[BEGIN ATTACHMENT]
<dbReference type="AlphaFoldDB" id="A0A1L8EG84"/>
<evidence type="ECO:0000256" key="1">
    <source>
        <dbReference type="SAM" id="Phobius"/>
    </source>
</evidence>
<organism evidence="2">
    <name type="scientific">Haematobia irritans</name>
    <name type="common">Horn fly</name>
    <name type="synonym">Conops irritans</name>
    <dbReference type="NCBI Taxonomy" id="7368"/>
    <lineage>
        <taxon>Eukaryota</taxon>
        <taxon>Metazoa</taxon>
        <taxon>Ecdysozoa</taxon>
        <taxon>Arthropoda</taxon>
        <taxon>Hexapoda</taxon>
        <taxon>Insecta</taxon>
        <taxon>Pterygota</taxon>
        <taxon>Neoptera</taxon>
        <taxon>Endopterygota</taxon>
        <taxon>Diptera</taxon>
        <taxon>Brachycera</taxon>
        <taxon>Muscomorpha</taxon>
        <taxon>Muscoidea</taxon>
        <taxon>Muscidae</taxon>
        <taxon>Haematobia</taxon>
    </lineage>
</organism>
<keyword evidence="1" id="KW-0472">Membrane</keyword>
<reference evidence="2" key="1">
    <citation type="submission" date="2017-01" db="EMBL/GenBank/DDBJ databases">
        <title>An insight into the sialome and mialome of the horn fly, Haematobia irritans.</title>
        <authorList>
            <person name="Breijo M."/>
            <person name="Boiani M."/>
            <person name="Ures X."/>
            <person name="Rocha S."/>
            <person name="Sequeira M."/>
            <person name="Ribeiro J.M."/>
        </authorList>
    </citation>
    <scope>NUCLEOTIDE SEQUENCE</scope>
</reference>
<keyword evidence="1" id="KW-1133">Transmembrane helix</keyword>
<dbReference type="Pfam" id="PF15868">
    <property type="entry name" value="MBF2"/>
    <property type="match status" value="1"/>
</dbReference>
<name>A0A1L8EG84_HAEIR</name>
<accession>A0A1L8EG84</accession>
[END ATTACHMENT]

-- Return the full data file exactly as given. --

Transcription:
<dbReference type="AlphaFoldDB" id="A0A1L8EG84"/>
<evidence type="ECO:0000256" key="1">
    <source>
        <dbReference type="SAM" id="Phobius"/>
    </source>
</evidence>
<organism evidence="2">
    <name type="scientific">Haematobia irritans</name>
    <name type="common">Horn fly</name>
    <name type="synonym">Conops irritans</name>
    <dbReference type="NCBI Taxonomy" id="7368"/>
    <lineage>
        <taxon>Eukaryota</taxon>
        <taxon>Metazoa</taxon>
        <taxon>Ecdysozoa</taxon>
        <taxon>Arthropoda</taxon>
        <taxon>Hexapoda</taxon>
        <taxon>Insecta</taxon>
        <taxon>Pterygota</taxon>
        <taxon>Neoptera</taxon>
        <taxon>Endopterygota</taxon>
        <taxon>Diptera</taxon>
        <taxon>Brachycera</taxon>
        <taxon>Muscomorpha</taxon>
        <taxon>Muscoidea</taxon>
        <taxon>Muscidae</taxon>
        <taxon>Haematobia</taxon>
    </lineage>
</organism>
<keyword evidence="1" id="KW-0472">Membrane</keyword>
<reference evidence="2" key="1">
    <citation type="submission" date="2017-01" db="EMBL/GenBank/DDBJ databases">
        <title>An insight into the sialome and mialome of the horn fly, Haematobia irritans.</title>
        <authorList>
            <person name="Breijo M."/>
            <person name="Boiani M."/>
            <person name="Ures X."/>
            <person name="Rocha S."/>
            <person name="Sequeira M."/>
            <person name="Ribeiro J.M."/>
        </authorList>
    </citation>
    <scope>NUCLEOTIDE SEQUENCE</scope>
</reference>
<keyword evidence="1" id="KW-1133">Transmembrane helix</keyword>
<dbReference type="Pfam" id="PF15868">
    <property type="entry name" value="MBF2"/>
    <property type="match status" value="1"/>
</dbReference>
<name>A0A1L8EG84_HAEIR</name>
<accession>A0A1L8EG84</accession>